here are phenomena we at the editorial office keep tracking before we decide to report about these. 'Fuckup Nights' is one of them. They provide a platform for people to talk about their failures and not, as is customary, about their accomplishments. Others listen to their tales, suffer their embarrassment, laugh, and learn from the mistakes and misjudgments. 'Fuckup Nights' have become almost a standard feature; their speakers are invited at conferences, the Cebit hosts public 'Fuckup Nights', and corporations organize 'Private Fuckup Nights'. "There is a need from society for a place where failure can be shared in a free and open way. Everyone fails," said Yannick Kwik, CEO 'Fuckup Nights Global'. "It's universal."
But what are the origins of this urge to publicly discuss things we usually keep under covers? At 'Fuckup Nights', we learn that others are fallible too. We encounter people who dared to walk new paths, who fell and got back up and grew along their learnings. That's an encouragement to all of us helping us progress in a work world characterized by enormous dynamics and complexity as well as a high degree of uncertainty. Digital transition prerequisites the willingness to change and adapt at an unprecedented pace. We are required to consistently face challenges so new that there aren't any guidelines or experiences upon which to act. This all calls for a new concept of dealing with mistakes.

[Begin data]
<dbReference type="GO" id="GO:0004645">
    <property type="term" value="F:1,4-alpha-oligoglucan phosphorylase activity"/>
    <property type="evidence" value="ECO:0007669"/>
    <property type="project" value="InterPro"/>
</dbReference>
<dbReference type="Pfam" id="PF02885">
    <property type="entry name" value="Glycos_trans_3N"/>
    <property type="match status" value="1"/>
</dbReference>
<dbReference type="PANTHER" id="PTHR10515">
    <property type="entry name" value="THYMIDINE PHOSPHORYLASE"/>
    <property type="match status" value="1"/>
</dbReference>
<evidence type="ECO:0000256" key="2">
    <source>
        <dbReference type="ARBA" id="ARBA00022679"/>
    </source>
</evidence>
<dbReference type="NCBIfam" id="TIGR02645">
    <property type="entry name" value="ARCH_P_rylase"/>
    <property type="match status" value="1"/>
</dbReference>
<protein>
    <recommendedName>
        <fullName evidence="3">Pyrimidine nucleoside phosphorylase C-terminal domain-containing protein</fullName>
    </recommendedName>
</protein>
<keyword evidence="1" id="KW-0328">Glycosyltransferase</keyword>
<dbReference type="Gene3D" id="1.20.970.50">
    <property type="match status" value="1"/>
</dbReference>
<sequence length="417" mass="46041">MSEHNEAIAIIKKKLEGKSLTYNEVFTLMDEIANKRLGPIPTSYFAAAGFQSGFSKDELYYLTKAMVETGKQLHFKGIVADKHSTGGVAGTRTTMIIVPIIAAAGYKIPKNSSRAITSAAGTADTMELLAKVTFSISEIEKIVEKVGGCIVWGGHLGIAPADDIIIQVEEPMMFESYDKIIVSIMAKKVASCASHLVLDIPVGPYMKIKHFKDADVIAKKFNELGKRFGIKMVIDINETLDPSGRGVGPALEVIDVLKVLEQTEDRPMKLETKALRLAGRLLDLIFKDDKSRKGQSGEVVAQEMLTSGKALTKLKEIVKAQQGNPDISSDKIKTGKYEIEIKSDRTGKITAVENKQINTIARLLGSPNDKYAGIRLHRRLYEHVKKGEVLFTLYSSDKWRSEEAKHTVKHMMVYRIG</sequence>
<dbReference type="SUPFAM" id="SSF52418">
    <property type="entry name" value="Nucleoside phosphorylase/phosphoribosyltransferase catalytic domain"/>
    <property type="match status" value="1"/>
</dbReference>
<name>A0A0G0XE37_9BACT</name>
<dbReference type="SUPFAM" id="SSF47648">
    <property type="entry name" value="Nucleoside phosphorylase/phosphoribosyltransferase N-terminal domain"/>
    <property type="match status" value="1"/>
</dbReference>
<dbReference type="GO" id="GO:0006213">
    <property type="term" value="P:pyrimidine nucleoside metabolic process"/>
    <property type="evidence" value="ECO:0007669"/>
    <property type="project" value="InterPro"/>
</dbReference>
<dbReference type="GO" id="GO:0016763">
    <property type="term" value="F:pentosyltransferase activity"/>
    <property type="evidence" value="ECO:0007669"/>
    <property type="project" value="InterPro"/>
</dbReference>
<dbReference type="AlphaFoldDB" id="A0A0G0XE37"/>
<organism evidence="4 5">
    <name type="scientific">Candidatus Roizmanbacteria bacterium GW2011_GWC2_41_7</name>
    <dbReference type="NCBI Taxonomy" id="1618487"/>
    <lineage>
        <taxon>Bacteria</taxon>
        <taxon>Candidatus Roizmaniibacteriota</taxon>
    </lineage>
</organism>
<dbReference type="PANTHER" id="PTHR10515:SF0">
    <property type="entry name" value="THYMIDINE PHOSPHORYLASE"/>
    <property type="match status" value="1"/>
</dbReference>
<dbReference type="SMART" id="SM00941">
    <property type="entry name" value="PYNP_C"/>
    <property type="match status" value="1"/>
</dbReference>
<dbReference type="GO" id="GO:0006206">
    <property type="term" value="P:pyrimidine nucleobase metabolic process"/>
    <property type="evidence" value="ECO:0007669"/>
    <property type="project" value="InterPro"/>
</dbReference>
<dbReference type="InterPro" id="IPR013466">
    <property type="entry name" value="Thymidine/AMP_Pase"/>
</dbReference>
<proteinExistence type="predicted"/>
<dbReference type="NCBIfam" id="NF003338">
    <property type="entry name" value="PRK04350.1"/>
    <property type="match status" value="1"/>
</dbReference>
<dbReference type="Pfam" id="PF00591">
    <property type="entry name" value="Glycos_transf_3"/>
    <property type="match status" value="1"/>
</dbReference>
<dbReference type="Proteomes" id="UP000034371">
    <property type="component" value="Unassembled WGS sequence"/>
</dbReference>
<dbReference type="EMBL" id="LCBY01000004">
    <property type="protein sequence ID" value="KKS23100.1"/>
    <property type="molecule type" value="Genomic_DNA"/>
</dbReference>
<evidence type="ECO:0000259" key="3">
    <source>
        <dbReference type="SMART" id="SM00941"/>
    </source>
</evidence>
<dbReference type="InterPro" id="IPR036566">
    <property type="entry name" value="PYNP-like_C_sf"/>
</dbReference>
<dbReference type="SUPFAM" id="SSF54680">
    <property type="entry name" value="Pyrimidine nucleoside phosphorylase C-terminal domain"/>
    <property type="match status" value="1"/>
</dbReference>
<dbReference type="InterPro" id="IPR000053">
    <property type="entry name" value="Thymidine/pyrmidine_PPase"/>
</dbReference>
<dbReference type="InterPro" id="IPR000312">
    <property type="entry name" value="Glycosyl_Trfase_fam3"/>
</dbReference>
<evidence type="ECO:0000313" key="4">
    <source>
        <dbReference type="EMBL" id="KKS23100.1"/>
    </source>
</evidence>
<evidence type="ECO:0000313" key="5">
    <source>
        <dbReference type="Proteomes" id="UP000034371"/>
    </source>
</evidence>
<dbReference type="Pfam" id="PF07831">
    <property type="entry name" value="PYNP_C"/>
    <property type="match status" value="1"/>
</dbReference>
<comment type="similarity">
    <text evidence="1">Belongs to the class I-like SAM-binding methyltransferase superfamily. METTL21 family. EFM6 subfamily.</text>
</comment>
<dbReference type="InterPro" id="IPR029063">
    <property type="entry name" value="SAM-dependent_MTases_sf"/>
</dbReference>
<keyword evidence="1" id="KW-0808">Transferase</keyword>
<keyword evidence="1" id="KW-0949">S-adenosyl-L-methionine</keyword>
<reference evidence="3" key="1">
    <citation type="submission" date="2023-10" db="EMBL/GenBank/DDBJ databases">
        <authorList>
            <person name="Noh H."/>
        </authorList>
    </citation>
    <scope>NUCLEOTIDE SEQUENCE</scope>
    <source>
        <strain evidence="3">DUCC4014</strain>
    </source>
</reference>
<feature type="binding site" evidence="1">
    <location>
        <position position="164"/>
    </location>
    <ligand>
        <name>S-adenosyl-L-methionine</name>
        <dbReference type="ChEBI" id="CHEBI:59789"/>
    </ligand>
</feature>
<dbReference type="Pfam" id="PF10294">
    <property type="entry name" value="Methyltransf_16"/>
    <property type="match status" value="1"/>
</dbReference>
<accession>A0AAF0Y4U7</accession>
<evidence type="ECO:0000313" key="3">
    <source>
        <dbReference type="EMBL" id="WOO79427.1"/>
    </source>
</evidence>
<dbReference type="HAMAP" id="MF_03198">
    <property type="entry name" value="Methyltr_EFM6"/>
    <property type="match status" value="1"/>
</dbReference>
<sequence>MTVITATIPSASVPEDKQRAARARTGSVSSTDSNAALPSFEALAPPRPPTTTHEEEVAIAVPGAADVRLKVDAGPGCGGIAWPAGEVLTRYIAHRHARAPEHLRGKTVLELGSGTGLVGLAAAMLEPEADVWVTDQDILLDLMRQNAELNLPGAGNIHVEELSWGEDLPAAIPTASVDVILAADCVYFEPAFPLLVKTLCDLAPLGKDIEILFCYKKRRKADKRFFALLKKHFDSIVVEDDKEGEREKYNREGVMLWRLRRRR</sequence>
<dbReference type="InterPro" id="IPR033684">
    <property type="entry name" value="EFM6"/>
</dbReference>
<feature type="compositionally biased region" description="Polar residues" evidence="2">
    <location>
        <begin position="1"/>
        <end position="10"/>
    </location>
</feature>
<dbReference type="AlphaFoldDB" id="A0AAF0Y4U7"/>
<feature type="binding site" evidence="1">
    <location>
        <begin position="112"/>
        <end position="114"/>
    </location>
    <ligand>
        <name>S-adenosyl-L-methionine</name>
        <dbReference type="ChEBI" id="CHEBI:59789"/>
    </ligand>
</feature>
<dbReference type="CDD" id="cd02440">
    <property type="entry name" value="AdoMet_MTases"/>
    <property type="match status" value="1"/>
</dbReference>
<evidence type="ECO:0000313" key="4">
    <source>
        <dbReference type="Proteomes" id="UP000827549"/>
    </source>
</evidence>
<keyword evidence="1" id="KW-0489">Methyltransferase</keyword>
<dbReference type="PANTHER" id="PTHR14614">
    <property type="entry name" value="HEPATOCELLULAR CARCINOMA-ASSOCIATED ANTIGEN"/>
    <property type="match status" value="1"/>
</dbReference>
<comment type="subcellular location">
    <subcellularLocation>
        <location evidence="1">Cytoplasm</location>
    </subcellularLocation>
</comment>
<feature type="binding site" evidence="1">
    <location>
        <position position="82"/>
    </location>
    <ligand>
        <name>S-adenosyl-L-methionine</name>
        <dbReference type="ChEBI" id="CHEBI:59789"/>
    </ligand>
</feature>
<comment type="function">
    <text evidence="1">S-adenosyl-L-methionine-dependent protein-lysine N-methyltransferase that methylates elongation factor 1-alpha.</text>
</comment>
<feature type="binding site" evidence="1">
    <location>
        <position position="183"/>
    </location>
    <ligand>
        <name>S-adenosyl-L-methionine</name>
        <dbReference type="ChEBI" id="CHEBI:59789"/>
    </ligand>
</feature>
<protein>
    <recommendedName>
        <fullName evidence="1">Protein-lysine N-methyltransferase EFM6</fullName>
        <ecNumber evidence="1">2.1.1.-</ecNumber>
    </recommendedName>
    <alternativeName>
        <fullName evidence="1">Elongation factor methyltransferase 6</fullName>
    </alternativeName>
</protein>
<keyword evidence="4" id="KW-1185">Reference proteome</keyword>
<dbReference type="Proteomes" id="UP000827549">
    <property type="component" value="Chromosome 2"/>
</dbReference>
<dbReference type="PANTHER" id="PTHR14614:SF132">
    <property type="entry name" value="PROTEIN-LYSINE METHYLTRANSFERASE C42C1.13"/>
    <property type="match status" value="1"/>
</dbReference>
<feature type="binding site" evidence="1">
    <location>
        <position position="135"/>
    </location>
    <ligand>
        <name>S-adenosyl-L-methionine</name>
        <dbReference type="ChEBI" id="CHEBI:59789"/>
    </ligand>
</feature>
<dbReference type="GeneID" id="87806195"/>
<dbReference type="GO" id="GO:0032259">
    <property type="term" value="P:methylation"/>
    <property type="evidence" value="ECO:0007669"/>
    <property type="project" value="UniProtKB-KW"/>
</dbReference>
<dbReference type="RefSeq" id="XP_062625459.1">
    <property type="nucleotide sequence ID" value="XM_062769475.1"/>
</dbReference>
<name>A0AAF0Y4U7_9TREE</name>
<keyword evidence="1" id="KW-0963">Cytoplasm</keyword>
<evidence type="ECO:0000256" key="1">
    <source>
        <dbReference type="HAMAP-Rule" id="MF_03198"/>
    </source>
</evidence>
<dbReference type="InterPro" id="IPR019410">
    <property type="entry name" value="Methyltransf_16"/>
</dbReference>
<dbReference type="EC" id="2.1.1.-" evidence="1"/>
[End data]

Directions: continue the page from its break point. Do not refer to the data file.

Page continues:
A good error culture is not focused on mistakes, it allows these, as the fear of making a mistake discourages us. "Error culture is associated with three major issues currently keeping the corporate world on its toes: New Work, transformation in digitalization, and innovations," said Prof. Ralf Kemmer, co-initiator of 'Fuckup Nights Berlin'. "It's an iteration loop. Try something, allow errors, make mistakes, and learn from these."
It's important to be a role model for how to deal with errors, but of course it isn't easy to admit a mistake, in particular not in a leading position. In the article 'Sie sind eingeladen, einen Fehler zu teilen...', five strong individuals of the meetings industry talk about their mistakes and learnings. That's something everybody will want to read! Those admitting to having made a mistake put themselves in a vulnerable und exposed position. That actually creates a sense of trustfulness, and that's what is needed among event experts who are consistently creating new formats and thoroughly redoing established ones. And yes, that can also all go entirely sour, as was the case at the first 'Partner- Slam' at the EVVC Management Meeting 2017. A relaunch is planned for 2018: "'Partner-Slam 2.0 Fucked up' ? We own up to our mistakes!"